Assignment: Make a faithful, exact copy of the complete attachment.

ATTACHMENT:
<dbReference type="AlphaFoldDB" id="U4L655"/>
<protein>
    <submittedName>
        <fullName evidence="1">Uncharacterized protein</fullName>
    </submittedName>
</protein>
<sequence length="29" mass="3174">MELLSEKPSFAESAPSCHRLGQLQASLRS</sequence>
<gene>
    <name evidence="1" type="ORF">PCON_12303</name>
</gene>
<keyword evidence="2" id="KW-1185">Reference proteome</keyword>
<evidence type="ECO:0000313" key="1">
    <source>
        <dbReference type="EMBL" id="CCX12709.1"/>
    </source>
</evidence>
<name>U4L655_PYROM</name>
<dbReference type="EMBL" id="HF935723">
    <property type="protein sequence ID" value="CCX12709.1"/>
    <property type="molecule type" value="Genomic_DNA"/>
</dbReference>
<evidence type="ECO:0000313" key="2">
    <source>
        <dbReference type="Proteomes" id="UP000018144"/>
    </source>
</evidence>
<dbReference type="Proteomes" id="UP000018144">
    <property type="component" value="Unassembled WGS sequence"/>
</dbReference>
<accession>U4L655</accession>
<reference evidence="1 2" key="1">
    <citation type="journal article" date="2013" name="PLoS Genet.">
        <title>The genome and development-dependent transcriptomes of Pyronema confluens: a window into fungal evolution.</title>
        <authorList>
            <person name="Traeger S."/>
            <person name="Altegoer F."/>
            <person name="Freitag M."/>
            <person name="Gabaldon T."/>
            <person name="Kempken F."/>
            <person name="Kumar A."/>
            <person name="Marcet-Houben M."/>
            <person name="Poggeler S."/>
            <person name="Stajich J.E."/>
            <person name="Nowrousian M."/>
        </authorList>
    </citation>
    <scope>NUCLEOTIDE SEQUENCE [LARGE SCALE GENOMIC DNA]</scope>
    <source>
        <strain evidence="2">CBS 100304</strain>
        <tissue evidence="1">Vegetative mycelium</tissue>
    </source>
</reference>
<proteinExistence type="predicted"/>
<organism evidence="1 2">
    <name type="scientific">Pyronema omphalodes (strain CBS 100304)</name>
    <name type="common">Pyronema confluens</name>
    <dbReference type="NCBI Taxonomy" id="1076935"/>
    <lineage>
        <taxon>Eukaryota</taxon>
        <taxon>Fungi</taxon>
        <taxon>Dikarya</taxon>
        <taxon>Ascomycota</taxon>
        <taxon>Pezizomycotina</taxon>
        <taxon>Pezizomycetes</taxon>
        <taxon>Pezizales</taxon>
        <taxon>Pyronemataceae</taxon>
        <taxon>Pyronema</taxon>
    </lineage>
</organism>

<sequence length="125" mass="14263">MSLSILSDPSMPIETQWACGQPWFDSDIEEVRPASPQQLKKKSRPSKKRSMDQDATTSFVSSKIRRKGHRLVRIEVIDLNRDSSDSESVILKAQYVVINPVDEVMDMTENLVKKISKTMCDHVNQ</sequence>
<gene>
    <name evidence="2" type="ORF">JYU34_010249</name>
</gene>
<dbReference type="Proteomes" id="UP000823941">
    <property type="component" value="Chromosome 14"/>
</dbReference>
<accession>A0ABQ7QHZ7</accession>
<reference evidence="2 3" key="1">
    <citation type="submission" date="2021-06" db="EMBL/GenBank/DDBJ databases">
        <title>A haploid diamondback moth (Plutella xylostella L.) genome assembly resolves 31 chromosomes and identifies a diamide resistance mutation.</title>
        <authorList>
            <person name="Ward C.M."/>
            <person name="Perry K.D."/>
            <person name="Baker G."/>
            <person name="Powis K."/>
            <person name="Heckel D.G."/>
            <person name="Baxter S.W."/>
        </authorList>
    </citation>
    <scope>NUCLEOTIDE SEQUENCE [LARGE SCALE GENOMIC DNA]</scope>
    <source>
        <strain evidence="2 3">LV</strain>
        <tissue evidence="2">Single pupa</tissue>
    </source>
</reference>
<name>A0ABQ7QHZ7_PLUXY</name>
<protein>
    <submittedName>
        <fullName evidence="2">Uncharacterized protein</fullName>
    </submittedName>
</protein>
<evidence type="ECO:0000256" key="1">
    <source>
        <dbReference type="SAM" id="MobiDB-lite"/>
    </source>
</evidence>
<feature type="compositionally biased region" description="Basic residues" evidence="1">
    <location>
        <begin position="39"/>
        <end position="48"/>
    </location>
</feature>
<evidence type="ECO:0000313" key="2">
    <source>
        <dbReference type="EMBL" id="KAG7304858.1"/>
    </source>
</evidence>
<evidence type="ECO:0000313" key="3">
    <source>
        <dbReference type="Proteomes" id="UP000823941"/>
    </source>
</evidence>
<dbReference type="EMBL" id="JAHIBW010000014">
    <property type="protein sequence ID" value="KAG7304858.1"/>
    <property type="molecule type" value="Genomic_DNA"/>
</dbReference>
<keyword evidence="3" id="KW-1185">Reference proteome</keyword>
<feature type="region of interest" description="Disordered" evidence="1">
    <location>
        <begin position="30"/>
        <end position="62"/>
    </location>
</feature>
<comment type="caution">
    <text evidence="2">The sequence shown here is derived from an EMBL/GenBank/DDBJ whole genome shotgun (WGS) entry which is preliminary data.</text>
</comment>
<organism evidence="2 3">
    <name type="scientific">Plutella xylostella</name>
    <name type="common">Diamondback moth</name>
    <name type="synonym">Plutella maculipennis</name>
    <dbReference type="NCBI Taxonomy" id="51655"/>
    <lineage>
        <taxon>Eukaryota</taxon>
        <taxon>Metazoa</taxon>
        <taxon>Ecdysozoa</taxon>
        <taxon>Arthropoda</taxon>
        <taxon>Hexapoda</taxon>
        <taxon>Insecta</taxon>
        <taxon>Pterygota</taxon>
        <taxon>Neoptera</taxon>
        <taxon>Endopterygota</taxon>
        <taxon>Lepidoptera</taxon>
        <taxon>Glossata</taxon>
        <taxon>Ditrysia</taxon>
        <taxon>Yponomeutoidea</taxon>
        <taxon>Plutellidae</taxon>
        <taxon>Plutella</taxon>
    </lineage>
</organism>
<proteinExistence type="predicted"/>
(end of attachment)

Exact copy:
<dbReference type="AlphaFoldDB" id="U4L655"/>
<protein>
    <submittedName>
        <fullName evidence="1">Uncharacterized protein</fullName>
    </submittedName>
</protein>
<sequence length="29" mass="3174">MELLSEKPSFAESAPSCHRLGQLQASLRS</sequence>
<gene>
    <name evidence="1" type="ORF">PCON_12303</name>
</gene>
<keyword evidence="2" id="KW-1185">Reference proteome</keyword>
<evidence type="ECO:0000313" key="1">
    <source>
        <dbReference type="EMBL" id="CCX12709.1"/>
    </source>
</evidence>
<name>U4L655_PYROM</name>
<dbReference type="EMBL" id="HF935723">
    <property type="protein sequence ID" value="CCX12709.1"/>
    <property type="molecule type" value="Genomic_DNA"/>
</dbReference>
<evidence type="ECO:0000313" key="2">
    <source>
        <dbReference type="Proteomes" id="UP000018144"/>
    </source>
</evidence>
<dbReference type="Proteomes" id="UP000018144">
    <property type="component" value="Unassembled WGS sequence"/>
</dbReference>
<accession>U4L655</accession>
<reference evidence="1 2" key="1">
    <citation type="journal article" date="2013" name="PLoS Genet.">
        <title>The genome and development-dependent transcriptomes of Pyronema confluens: a window into fungal evolution.</title>
        <authorList>
            <person name="Traeger S."/>
            <person name="Altegoer F."/>
            <person name="Freitag M."/>
            <person name="Gabaldon T."/>
            <person name="Kempken F."/>
            <person name="Kumar A."/>
            <person name="Marcet-Houben M."/>
            <person name="Poggeler S."/>
            <person name="Stajich J.E."/>
            <person name="Nowrousian M."/>
        </authorList>
    </citation>
    <scope>NUCLEOTIDE SEQUENCE [LARGE SCALE GENOMIC DNA]</scope>
    <source>
        <strain evidence="2">CBS 100304</strain>
        <tissue evidence="1">Vegetative mycelium</tissue>
    </source>
</reference>
<proteinExistence type="predicted"/>
<organism evidence="1 2">
    <name type="scientific">Pyronema omphalodes (strain CBS 100304)</name>
    <name type="common">Pyronema confluens</name>
    <dbReference type="NCBI Taxonomy" id="1076935"/>
    <lineage>
        <taxon>Eukaryota</taxon>
        <taxon>Fungi</taxon>
        <taxon>Dikarya</taxon>
        <taxon>Ascomycota</taxon>
        <taxon>Pezizomycotina</taxon>
        <taxon>Pezizomycetes</taxon>
        <taxon>Pezizales</taxon>
        <taxon>Pyronemataceae</taxon>
        <taxon>Pyronema</taxon>
    </lineage>
</organism>

<sequence length="125" mass="14263">MSLSILSDPSMPIETQWACGQPWFDSDIEEVRPASPQQLKKKSRPSKKRSMDQDATTSFVSSKIRRKGHRLVRIEVIDLNRDSSDSESVILKAQYVVINPVDEVMDMTENLVKKISKTMCDHVNQ</sequence>
<gene>
    <name evidence="2" type="ORF">JYU34_010249</name>
</gene>
<dbReference type="Proteomes" id="UP000823941">
    <property type="component" value="Chromosome 14"/>
</dbReference>
<accession>A0ABQ7QHZ7</accession>
<reference evidence="2 3" key="1">
    <citation type="submission" date="2021-06" db="EMBL/GenBank/DDBJ databases">
        <title>A haploid diamondback moth (Plutella xylostella L.) genome assembly resolves 31 chromosomes and identifies a diamide resistance mutation.</title>
        <authorList>
            <person name="Ward C.M."/>
            <person name="Perry K.D."/>
            <person name="Baker G."/>
            <person name="Powis K."/>
            <person name="Heckel D.G."/>
            <person name="Baxter S.W."/>
        </authorList>
    </citation>
    <scope>NUCLEOTIDE SEQUENCE [LARGE SCALE GENOMIC DNA]</scope>
    <source>
        <strain evidence="2 3">LV</strain>
        <tissue evidence="2">Single pupa</tissue>
    </source>
</reference>
<name>A0ABQ7QHZ7_PLUXY</name>
<protein>
    <submittedName>
        <fullName evidence="2">Uncharacterized protein</fullName>
    </submittedName>
</protein>
<evidence type="ECO:0000256" key="1">
    <source>
        <dbReference type="SAM" id="MobiDB-lite"/>
    </source>
</evidence>
<feature type="compositionally biased region" description="Basic residues" evidence="1">
    <location>
        <begin position="39"/>
        <end position="48"/>
    </location>
</feature>
<evidence type="ECO:0000313" key="2">
    <source>
        <dbReference type="EMBL" id="KAG7304858.1"/>
    </source>
</evidence>
<evidence type="ECO:0000313" key="3">
    <source>
        <dbReference type="Proteomes" id="UP000823941"/>
    </source>
</evidence>
<dbReference type="EMBL" id="JAHIBW010000014">
    <property type="protein sequence ID" value="KAG7304858.1"/>
    <property type="molecule type" value="Genomic_DNA"/>
</dbReference>
<keyword evidence="3" id="KW-1185">Reference proteome</keyword>
<feature type="region of interest" description="Disordered" evidence="1">
    <location>
        <begin position="30"/>
        <end position="62"/>
    </location>
</feature>
<comment type="caution">
    <text evidence="2">The sequence shown here is derived from an EMBL/GenBank/DDBJ whole genome shotgun (WGS) entry which is preliminary data.</text>
</comment>
<organism evidence="2 3">
    <name type="scientific">Plutella xylostella</name>
    <name type="common">Diamondback moth</name>
    <name type="synonym">Plutella maculipennis</name>
    <dbReference type="NCBI Taxonomy" id="51655"/>
    <lineage>
        <taxon>Eukaryota</taxon>
        <taxon>Metazoa</taxon>
        <taxon>Ecdysozoa</taxon>
        <taxon>Arthropoda</taxon>
        <taxon>Hexapoda</taxon>
        <taxon>Insecta</taxon>
        <taxon>Pterygota</taxon>
        <taxon>Neoptera</taxon>
        <taxon>Endopterygota</taxon>
        <taxon>Lepidoptera</taxon>
        <taxon>Glossata</taxon>
        <taxon>Ditrysia</taxon>
        <taxon>Yponomeutoidea</taxon>
        <taxon>Plutellidae</taxon>
        <taxon>Plutella</taxon>
    </lineage>
</organism>
<proteinExistence type="predicted"/>